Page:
"The clearest microbiological risk comes from the possible presence of pathogenic bacteria, especially Salmonella, and also Shigella, Escherichia coli, Yersinia enterolitica, Campylobacter, Clostridium and Staphylococcus aureus, which can cause illnesses of varying degrees of severity," said Simone Magnino, lead author of the study and a researcher for the World Health Organization (WHO).
Magninon says the data about risks to public health are still inconclusive, since there is no comparative information about consuming this meat and the prevalence of pathogens. Also, there are few published research articles about cases of illness associated with consuming reptile meat.
"Although the majority of the information published about these risks is in relation to reptiles raised as domestic animals (pets), there are also publications relating to wild species or those bred in captivity", explains Magnino.
Yummy!--a plate of iguanas.
(Photo Credit: Marshall Astor (Creative Commons).)
Experts advise people to freeze the meat, just as they would with other foods from animal sources, since this deactivates parasites. Industrial processing and proper cooking (not leaving the meat raw) can also kill off pathogens.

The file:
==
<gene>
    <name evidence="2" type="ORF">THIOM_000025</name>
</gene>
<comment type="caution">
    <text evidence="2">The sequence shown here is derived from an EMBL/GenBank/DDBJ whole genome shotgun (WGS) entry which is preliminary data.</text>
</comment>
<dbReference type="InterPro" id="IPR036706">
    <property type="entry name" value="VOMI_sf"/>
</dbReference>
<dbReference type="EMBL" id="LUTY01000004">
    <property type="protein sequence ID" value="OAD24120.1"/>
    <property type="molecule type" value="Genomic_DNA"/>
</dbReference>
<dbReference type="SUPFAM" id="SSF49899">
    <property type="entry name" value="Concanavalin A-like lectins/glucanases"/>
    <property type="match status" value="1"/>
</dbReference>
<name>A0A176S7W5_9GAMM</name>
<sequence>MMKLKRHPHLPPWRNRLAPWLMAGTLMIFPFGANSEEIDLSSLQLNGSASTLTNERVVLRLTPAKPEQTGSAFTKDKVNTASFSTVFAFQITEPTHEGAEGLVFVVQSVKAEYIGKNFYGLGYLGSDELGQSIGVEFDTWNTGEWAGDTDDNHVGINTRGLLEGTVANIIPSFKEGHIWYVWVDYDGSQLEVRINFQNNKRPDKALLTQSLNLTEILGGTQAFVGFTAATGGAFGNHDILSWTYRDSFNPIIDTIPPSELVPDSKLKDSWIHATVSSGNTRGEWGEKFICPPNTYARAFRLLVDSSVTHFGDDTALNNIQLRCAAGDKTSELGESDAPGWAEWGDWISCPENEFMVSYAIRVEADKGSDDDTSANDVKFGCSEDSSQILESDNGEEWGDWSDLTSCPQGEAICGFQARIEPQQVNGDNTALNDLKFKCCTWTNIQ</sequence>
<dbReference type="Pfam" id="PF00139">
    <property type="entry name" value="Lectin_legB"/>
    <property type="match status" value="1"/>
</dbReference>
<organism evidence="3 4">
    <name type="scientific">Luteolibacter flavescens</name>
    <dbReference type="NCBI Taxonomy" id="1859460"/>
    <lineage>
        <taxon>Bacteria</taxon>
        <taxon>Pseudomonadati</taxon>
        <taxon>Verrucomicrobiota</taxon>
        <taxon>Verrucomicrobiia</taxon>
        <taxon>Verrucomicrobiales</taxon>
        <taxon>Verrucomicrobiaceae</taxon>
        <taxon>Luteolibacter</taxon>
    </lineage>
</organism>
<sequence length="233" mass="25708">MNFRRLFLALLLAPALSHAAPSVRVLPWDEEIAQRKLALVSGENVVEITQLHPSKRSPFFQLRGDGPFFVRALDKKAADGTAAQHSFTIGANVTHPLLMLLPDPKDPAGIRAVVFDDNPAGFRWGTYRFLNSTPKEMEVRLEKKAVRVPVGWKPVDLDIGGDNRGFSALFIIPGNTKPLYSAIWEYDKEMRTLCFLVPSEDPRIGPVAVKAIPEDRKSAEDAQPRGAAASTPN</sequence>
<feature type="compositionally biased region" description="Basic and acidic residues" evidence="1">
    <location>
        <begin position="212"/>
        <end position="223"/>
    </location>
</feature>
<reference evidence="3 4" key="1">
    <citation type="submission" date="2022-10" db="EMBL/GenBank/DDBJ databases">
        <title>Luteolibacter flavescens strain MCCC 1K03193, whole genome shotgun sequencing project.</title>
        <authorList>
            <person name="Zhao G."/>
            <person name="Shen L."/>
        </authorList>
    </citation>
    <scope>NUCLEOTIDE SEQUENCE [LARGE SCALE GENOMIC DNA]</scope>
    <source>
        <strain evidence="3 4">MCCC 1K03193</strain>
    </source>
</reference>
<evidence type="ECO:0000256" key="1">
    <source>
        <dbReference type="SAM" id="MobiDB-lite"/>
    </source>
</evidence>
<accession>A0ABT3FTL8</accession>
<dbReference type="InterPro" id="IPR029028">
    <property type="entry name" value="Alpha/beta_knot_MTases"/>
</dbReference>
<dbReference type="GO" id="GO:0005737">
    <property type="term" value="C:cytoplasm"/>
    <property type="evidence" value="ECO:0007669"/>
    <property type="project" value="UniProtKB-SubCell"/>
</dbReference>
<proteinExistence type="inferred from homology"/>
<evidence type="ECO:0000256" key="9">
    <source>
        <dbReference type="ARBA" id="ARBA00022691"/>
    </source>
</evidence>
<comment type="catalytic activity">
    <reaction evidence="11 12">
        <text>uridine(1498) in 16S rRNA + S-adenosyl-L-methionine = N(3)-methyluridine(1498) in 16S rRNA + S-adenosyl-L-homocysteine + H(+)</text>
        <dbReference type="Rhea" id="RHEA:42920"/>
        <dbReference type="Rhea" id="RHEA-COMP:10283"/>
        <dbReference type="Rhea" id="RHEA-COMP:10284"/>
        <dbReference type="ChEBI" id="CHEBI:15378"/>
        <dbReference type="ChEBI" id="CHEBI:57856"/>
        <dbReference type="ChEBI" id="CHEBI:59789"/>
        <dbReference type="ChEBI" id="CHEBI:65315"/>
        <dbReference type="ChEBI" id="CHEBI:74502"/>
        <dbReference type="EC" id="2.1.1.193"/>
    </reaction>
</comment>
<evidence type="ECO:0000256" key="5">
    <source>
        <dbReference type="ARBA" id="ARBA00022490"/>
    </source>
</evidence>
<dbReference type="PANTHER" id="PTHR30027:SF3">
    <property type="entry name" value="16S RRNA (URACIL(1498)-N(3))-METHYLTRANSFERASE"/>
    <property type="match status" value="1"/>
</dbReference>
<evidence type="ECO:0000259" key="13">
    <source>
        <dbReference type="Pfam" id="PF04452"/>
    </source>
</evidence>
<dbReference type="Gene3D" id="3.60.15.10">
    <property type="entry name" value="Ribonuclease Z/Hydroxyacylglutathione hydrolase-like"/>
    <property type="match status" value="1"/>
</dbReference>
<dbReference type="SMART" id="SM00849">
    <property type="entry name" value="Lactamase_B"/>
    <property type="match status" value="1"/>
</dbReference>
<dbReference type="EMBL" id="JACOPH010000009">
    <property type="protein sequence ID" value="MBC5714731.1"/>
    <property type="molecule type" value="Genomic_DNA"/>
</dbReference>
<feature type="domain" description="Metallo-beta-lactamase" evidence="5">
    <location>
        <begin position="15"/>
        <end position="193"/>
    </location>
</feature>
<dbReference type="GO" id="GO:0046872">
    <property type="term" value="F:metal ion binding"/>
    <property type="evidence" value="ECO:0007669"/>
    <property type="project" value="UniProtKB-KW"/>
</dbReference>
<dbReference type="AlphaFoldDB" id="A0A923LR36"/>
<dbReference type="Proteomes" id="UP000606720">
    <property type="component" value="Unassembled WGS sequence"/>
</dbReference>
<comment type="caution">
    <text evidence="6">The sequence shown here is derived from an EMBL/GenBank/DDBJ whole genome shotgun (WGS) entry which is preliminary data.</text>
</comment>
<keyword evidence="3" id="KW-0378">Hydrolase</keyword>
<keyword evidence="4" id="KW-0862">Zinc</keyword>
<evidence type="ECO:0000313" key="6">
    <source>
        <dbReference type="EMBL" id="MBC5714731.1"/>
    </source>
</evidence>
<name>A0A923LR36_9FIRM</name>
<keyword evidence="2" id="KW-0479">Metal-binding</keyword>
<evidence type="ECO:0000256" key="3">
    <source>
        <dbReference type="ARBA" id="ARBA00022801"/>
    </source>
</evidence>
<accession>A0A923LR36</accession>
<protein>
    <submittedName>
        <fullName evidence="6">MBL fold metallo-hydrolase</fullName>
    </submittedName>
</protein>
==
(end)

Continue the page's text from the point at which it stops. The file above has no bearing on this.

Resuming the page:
The Scientific Panel on Biological Risks of the European Food Safety Authority (EFSA) provides independent scientific advice on issues relating directly or indirectly to food security, including risks associated with eating reptile meat.
The objective of these risk evaluations is to supply the relevant bodies (European Commission, European Parliament, EU Council and member states) with a scientific basis in order to help them draw up legislation to guarantee consumer protection.
Some countries use turtles, crocodiles, snakes and lizards as a source of protein in the human food chain. Frozen imported meat from crocodiles, caimans, iguanas and pythons can be found in the EU. These imports, which are on the rise, come mainly from South Africa, the United States and Zimbabwe, and go primarily to Belgium, France, Germany, Holland and the United Kingdom.
Citation: Magnino et al., 'Biological risks associated with consumption of reptile products', International Journal of Food Microbiology, September 2009, 134(3), 163-175; doi:10.1016/j.ijfoodmicro.2009.07.001
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